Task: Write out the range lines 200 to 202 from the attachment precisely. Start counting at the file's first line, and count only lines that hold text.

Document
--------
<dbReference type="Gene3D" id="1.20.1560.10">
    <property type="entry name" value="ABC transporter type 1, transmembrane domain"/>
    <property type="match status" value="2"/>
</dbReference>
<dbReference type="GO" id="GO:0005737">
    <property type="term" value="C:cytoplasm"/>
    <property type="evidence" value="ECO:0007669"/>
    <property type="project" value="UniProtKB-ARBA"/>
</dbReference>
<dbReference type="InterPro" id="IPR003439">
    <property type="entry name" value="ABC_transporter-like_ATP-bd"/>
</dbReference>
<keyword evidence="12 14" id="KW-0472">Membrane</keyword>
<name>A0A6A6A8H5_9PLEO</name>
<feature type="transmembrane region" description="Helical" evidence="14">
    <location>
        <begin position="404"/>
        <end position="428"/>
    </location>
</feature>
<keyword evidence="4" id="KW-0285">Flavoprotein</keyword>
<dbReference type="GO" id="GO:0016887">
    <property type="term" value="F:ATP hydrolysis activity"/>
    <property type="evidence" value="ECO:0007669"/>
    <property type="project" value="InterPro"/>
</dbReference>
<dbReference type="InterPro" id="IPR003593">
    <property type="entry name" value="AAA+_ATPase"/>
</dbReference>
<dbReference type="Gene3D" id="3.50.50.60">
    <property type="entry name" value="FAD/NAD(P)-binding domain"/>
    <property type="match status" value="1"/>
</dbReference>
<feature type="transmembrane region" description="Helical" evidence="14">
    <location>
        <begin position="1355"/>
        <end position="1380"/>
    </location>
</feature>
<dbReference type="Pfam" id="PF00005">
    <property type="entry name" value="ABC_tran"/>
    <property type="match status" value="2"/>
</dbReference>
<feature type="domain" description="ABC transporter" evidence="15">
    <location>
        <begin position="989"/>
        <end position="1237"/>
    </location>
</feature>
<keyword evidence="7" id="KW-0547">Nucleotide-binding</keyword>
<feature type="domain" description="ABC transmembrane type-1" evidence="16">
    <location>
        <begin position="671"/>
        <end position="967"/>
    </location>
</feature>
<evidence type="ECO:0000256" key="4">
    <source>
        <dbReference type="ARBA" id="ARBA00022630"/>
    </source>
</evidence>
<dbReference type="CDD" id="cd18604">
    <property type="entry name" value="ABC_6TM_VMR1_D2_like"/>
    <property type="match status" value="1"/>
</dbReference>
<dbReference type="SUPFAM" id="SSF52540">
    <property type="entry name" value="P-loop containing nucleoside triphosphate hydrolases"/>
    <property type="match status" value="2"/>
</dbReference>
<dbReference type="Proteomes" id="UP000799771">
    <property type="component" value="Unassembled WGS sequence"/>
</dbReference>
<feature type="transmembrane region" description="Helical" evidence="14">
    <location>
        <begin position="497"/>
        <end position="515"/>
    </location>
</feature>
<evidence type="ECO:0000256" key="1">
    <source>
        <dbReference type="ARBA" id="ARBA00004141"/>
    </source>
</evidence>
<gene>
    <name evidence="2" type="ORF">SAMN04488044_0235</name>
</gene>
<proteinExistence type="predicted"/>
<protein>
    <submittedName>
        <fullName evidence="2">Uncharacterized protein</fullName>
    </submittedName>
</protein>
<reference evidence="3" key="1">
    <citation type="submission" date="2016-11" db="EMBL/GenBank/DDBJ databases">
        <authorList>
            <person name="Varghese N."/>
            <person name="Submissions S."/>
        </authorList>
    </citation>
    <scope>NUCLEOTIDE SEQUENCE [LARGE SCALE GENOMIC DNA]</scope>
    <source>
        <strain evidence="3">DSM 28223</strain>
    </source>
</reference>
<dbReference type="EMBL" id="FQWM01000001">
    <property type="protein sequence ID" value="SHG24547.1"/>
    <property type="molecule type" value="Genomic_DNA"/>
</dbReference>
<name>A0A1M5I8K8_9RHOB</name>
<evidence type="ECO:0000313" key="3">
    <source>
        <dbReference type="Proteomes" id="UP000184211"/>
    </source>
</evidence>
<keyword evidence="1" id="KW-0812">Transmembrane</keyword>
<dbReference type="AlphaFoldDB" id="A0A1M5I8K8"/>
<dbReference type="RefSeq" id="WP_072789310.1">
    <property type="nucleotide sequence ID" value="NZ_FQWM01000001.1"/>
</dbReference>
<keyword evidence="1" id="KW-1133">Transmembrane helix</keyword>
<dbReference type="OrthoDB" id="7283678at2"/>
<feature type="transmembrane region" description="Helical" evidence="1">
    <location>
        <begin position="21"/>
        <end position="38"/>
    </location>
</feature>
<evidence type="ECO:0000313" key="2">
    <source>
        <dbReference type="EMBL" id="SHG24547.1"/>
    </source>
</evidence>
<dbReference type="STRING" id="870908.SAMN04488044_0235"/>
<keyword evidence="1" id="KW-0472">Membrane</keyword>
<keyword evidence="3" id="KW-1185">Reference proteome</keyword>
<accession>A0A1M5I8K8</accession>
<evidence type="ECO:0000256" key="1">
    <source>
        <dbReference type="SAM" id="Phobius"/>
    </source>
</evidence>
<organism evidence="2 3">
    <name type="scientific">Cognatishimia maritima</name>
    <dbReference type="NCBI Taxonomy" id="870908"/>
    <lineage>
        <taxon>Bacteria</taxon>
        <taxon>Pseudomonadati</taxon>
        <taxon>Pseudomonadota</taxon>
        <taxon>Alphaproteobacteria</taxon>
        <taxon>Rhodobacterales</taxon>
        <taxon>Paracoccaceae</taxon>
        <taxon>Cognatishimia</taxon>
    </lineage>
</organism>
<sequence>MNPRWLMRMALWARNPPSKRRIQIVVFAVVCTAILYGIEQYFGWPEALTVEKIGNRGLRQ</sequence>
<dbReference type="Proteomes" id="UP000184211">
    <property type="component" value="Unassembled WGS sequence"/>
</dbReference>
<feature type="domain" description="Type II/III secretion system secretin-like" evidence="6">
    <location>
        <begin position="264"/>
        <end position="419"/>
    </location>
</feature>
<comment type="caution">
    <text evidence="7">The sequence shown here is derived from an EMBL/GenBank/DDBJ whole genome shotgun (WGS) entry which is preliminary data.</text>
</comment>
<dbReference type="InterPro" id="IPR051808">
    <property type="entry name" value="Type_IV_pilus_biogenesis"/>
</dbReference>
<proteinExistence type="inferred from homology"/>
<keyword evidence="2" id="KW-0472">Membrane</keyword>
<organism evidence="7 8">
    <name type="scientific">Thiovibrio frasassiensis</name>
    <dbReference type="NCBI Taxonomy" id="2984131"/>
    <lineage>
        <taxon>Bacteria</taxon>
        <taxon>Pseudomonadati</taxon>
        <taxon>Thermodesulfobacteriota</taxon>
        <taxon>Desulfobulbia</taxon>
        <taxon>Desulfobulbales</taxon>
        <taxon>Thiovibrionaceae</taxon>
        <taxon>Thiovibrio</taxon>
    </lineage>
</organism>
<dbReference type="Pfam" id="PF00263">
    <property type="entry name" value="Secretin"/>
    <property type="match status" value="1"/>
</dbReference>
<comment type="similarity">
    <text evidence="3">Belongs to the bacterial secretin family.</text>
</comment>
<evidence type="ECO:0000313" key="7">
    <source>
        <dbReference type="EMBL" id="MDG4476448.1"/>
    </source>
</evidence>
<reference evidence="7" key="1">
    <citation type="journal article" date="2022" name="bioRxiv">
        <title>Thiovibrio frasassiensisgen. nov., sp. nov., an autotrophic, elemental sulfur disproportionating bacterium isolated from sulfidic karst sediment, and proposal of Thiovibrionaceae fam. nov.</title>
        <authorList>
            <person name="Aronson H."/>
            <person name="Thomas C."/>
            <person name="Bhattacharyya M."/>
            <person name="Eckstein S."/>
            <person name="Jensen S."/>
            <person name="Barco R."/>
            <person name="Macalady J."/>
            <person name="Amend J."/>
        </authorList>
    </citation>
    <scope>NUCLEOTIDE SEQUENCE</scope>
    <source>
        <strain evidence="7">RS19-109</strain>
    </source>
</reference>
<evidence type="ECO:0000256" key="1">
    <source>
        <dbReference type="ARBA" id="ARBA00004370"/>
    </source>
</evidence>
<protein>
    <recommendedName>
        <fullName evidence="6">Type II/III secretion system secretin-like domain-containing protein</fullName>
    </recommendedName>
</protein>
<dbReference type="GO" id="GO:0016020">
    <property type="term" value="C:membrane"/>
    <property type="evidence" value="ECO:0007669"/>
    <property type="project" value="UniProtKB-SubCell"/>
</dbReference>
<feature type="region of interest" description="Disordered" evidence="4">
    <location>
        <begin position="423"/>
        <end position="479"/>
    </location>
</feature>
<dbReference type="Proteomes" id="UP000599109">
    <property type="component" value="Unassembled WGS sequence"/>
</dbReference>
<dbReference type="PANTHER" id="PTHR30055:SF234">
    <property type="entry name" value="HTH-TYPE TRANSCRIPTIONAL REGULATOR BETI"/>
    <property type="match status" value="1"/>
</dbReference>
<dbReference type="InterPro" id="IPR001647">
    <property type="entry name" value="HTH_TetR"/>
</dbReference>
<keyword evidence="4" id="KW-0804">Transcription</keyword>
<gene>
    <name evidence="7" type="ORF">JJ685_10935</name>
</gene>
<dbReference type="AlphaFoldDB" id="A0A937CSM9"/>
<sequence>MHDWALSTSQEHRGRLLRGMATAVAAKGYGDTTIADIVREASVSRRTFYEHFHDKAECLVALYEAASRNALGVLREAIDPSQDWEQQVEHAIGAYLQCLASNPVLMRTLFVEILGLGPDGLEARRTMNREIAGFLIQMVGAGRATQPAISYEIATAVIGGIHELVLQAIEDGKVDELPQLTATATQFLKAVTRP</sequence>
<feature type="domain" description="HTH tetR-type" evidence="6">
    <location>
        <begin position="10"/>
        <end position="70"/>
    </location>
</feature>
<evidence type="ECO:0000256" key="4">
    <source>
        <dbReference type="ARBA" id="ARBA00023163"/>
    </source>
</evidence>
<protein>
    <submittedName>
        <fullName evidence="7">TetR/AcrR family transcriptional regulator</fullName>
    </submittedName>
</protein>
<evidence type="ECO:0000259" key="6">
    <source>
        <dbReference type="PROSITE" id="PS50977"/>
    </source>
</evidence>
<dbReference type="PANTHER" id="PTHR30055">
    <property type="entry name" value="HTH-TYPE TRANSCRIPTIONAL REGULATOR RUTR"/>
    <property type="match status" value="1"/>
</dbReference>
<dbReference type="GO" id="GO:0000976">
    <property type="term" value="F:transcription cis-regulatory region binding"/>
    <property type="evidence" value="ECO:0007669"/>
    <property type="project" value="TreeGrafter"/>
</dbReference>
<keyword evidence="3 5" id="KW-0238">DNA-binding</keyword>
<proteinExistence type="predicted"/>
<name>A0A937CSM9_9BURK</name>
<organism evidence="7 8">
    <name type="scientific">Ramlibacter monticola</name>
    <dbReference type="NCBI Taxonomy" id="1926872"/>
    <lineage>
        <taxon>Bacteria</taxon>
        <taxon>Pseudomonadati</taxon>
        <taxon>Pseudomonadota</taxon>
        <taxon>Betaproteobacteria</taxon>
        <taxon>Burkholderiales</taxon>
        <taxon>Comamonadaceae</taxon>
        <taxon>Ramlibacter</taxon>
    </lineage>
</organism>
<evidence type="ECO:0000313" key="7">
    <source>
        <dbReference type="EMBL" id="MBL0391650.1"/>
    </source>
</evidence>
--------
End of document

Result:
        <title>Thiovibrio frasassiensisgen. nov., sp. nov., an autotrophic, elemental sulfur disproportionating bacterium isolated from sulfidic karst sediment, and proposal of Thiovibrionaceae fam. nov.</title>
        <authorList>
            <person name="Aronson H."/>